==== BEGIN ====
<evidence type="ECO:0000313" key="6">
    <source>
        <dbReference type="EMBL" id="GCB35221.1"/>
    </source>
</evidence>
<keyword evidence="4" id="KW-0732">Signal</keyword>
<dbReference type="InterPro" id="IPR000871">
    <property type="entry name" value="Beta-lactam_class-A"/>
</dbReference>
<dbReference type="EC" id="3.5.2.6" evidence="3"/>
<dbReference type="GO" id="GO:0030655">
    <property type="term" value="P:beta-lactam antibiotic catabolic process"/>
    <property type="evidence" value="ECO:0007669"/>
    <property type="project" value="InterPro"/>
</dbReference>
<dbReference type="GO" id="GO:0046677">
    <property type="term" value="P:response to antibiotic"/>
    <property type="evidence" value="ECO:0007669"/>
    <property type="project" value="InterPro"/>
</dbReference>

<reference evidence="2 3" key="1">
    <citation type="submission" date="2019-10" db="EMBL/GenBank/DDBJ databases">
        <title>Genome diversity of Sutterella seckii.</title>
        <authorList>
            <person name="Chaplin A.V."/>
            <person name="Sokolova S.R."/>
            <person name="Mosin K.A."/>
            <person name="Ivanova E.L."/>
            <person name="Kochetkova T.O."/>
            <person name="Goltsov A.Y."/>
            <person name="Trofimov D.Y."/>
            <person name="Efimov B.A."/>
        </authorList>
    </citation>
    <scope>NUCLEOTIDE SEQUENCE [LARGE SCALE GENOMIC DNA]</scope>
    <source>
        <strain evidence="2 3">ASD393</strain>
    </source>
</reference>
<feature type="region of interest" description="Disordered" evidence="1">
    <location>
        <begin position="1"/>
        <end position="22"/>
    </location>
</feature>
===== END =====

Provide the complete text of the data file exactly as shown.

<evidence type="ECO:0000313" key="6">
    <source>
        <dbReference type="EMBL" id="GCB35221.1"/>
    </source>
</evidence>
<keyword evidence="4" id="KW-0732">Signal</keyword>
<dbReference type="InterPro" id="IPR000871">
    <property type="entry name" value="Beta-lactam_class-A"/>
</dbReference>
<dbReference type="EC" id="3.5.2.6" evidence="3"/>
<dbReference type="GO" id="GO:0030655">
    <property type="term" value="P:beta-lactam antibiotic catabolic process"/>
    <property type="evidence" value="ECO:0007669"/>
    <property type="project" value="InterPro"/>
</dbReference>
<dbReference type="GO" id="GO:0046677">
    <property type="term" value="P:response to antibiotic"/>
    <property type="evidence" value="ECO:0007669"/>
    <property type="project" value="InterPro"/>
</dbReference>

<reference evidence="2 3" key="1">
    <citation type="submission" date="2019-10" db="EMBL/GenBank/DDBJ databases">
        <title>Genome diversity of Sutterella seckii.</title>
        <authorList>
            <person name="Chaplin A.V."/>
            <person name="Sokolova S.R."/>
            <person name="Mosin K.A."/>
            <person name="Ivanova E.L."/>
            <person name="Kochetkova T.O."/>
            <person name="Goltsov A.Y."/>
            <person name="Trofimov D.Y."/>
            <person name="Efimov B.A."/>
        </authorList>
    </citation>
    <scope>NUCLEOTIDE SEQUENCE [LARGE SCALE GENOMIC DNA]</scope>
    <source>
        <strain evidence="2 3">ASD393</strain>
    </source>
</reference>
<feature type="region of interest" description="Disordered" evidence="1">
    <location>
        <begin position="1"/>
        <end position="22"/>
    </location>
</feature>